Remarks as Prepared for Delivery
Thank you for that introduction, and thank you for the opportunity to briefly address you here today to announce the Department’s new Export Controls and Sanctions Enforcement Policy for Business Organizations.
As you know, in 2016 the Department published its guidelines Regarding VSDs in Export Controls and Sanctions Investigations. That Policy, at bottom, provided that
“[w]here a company voluntarily self discloses criminal violations of export controls and sanctions, fully cooperates, and appropriately remediates . . . the company may be eligible for a significantly reduced penalty, to include the possibility of a non-prosecution agreement, a reduced period of supervised compliance, a reduced fine and forfeiture, and no requirement for a monitor.”
The 2016 Policy further provided that
“The ultimate resolution will depend on an evaluation of the totality of the circumstances in a particular case. . . [And that] Nevertheless, the company would still find itself in a better position than if it had not submitted a VSD, cooperated, and remediated.”
The new Policy we are announcing today, contains a number of significant revisions to the prior policy that, among other things, provide more clarity concerning the benefits of reporting and the consequences of not reporting when you are advising your clients and when decision-makers in C-Suites and in Board Rooms are weighing whether to make a self-disclosure and to whom.
First, and most importantly, it is now the Department’s policy that “ when a company (1) voluntarily self-discloses export control or sanctions violations to CES, (2) fully cooperates, and (3) timely and appropriately remediates . . . there is a presumption that the company will receive a non-prosecution agreement and will not pay a fine, absent aggravating factors.”
The Policy further provides that “If, due to aggravating factors, a different criminal resolution – i.e., a deferred prosecution agreement or guilty plea – is warranted for a company that has voluntarily self-disclosed, fully cooperated, and timely and appropriately remediated, the Department:
- will accord, or recommend to a sentencing court, a fine that is, at least, 50 percent less than the amount that otherwise would be available under the alternative fine provision [, 18 U.S.C. § 3571(d). In other words, the Department will cap the recommended fine at an amount equal to the gross gain or gross loss]; and
- will not require appointment of a monitor if a company has, at the time of resolution, implemented an effective compliance program.”
“At a minimum, however, even in cases in which the company is receiving a non-prosecution agreement, the company will not be permitted to retain any of the unlawfully obtained gain. The company is required to pay all disgorgement, forfeiture, and/or restitution resulting from the misconduct at issue.”
Second, the Policy makes it clear that a VSD must be made to CES in order to receive its benefits; reporting to a regulatory agency – such as DDTC, BIS, or OFAC – will not suffice. In the language of the Policy:
“It is important to note that when a company identifies potentially willful conduct, but chooses to self-report only to a regulatory agency and not to DOJ, the company will not qualify for the benefits of a VSD under this Policy in any subsequent DOJ investigation.”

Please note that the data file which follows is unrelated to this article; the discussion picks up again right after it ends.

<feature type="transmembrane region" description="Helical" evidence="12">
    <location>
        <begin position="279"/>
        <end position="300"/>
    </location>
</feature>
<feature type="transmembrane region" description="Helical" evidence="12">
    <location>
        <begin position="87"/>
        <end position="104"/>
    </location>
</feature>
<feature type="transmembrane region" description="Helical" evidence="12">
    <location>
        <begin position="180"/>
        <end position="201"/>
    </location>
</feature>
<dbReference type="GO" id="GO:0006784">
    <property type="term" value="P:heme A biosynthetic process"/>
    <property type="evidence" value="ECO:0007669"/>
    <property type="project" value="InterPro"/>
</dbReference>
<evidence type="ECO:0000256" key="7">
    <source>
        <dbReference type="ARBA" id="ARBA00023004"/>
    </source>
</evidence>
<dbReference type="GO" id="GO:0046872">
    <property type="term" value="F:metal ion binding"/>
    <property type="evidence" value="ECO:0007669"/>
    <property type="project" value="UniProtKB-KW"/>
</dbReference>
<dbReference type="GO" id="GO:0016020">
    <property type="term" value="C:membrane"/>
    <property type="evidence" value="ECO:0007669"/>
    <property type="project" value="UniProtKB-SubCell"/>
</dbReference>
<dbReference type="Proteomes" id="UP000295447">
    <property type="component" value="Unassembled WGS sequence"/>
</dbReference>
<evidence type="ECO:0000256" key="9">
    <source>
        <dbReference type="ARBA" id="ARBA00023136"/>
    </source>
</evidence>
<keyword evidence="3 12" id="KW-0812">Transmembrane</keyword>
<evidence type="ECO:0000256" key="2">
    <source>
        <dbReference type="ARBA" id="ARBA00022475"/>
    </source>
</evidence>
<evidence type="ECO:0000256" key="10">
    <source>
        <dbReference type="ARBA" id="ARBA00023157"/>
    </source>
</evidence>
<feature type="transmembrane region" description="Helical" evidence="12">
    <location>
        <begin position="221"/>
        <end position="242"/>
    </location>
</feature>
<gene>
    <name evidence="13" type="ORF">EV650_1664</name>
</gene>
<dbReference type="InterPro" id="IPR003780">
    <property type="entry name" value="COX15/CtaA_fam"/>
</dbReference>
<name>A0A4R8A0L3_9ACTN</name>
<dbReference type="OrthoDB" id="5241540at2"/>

Of course, companies should continue to make voluntary self-disclosures to appropriate regulatory agencies under existing procedures, but to benefit from the Department’s Policy, companies must report to CES.
The Policy is also more streamlined than the 2016 Policy – indeed it is almost half the length – and among other things removes the Hypothetical Examples that the prior policy had.
Further, where the new Policy includes definitions of “voluntariness,” “full cooperation,” and “timely and appropriate remediation,” we conformed the language to the fullest extent possible to language used in other VSDs, in particular the Criminal Division’s FCPA Policy.
We thought it was important that when similar VSD concepts were being considered by the defense bar and industry, different components of the Department were using similar language. For example, the “voluntariness” of a self-disclosure should not have one meaning when dealing with the Criminal Division, and another when interfacing with NSD.
You may have noticed that the Criminal Division recently made some tweaks to its FCPA policy; those tweaks in several instances reflect coordination between NSD and the Criminal Division in anticipation of this Policy rollout.
Of course, there remain key differences between the FCPA policy and NSD’s Policy. Most notably, the primary benefit of the FCPA policy is a presumption of a declination, rather than an NPA. Given the threats to national security posed by violations of our export control and sanctions laws, we determined that a presumption of an NPA without a fine was appropriate.
Finally, our new Export Controls and Sanctions Policy does not include the carve-out for Financial Institutions that the 2016 Policy did. As a result, going forward, all business organizations, including FIs, can take advantage of the Policy.
As the new Policy states, “Business organizations and their employees are at the forefront of the effort to combat export control and sanctions violations. As the gatekeepers of our export-controlled technologies, business organizations play a vital role in protecting our national security.”
We hope our new Policy will provide greater clarity for companies faced with a voluntary disclosure decision, and that the Policy will encourage more organizations to report to us.